Back on to the theme of triple glazing again, and more specifically, the energy efficiency side of the argument. The forthcoming debate, and indeed to debate about triple glazing for the rest of this year is going to focus on energy efficiency, and more specifically what the industry should use as a means of measuring that efficiency.
I think it’s fairly accurate to say that most of the window industry agrees that U-Values are the most accurate way of measuring a window’s thermal efficiency. The maths involved in the calculations are deemed to be more accurate, meaning the end results are more trustworthy. Yet when energy efficiency measure became law a few years ago, the BFRC and the industry went along with energy ratings, simply because of the fact that homeowners recognise the certification more and it would be an easier option to market – in my opinion. But dig a littler deeper into the claims made by WERs and those that advocate it, and the accuracy is flimsy at best.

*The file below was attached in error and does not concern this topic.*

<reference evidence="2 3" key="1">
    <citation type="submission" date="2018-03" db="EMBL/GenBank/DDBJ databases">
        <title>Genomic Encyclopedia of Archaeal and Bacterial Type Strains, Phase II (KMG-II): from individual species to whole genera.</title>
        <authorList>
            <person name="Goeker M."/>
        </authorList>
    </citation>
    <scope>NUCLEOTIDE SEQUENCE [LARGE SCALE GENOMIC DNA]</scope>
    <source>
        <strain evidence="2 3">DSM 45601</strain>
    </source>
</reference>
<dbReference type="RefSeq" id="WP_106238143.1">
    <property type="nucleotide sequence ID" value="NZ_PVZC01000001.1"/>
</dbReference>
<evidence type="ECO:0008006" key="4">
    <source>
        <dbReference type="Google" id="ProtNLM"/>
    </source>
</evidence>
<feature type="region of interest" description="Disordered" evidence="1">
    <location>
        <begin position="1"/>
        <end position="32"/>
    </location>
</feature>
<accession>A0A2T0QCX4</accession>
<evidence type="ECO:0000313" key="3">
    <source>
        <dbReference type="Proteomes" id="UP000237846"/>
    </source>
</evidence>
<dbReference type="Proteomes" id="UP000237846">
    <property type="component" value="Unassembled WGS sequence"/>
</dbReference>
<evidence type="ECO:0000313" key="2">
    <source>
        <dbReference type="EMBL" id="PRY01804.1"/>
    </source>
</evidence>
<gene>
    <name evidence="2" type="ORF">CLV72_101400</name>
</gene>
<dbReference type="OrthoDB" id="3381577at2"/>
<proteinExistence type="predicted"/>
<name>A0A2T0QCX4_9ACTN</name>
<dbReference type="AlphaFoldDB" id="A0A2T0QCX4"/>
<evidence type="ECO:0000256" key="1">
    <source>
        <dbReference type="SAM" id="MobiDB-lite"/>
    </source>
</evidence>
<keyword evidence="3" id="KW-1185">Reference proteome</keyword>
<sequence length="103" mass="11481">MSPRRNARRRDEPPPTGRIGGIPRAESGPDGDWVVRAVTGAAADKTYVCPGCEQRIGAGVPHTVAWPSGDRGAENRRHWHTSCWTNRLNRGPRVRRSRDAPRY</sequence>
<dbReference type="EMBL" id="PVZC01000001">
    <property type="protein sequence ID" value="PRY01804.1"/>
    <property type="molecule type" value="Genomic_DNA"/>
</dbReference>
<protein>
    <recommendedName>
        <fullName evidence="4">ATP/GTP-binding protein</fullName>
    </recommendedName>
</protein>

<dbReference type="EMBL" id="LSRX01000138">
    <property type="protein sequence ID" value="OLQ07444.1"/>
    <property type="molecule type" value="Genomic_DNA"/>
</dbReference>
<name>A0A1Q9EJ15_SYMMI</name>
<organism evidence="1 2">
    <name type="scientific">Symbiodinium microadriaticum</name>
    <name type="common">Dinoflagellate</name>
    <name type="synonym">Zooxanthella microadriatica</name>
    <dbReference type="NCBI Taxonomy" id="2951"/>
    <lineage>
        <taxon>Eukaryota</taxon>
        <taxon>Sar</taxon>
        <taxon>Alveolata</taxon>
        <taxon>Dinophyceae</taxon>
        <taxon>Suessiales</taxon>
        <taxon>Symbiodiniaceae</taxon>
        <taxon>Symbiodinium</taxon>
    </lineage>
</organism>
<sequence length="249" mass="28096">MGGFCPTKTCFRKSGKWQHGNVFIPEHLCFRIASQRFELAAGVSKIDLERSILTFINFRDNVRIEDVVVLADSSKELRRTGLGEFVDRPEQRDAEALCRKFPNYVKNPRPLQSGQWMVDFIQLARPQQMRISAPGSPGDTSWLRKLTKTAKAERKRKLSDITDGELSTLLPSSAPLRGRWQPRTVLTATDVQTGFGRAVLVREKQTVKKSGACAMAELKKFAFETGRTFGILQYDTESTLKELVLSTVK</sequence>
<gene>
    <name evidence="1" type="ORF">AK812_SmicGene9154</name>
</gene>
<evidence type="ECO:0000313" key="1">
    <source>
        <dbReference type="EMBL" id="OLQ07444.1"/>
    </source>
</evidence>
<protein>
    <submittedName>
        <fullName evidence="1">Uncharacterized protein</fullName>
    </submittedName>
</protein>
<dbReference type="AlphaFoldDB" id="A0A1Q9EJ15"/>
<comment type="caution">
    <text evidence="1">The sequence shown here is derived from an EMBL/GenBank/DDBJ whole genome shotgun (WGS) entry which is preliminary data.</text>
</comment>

So, which way are we going to go? If the industry is to start getting behind triple glazing properly and stop doubting the said benefits by it’s champions, then we’re going to need facts, and good ones. U-Values are more accurate than WERs, that’s a fact. So why not as an industry decide once and for all that if we’re going to be taken seriously as an industry by the consumer, we need to choose the most accurate ways to describe the energy efficiency of our triple glazing, as well as standard double glazing too.
And while we’re at it, lets have some hard facts about noise reduction too. One of the most advertised benefits of triple glazing up to press has been for noise reduction. But ask anyone who knows just a little bit about glass and they will tell you that a double glazed unit with different thicknesses of glass will do exactly the same if not better than triple glazing when it comes to noise reduction.
The only way triple glazing is going to have the full backing of the doubters in the industry is by openly showing hard facts. We all need to know what is better and what is worse with triple glazing, then we can make a properly informed decision as to whether it is a product that needs pushing, or if it will forever remain a niche.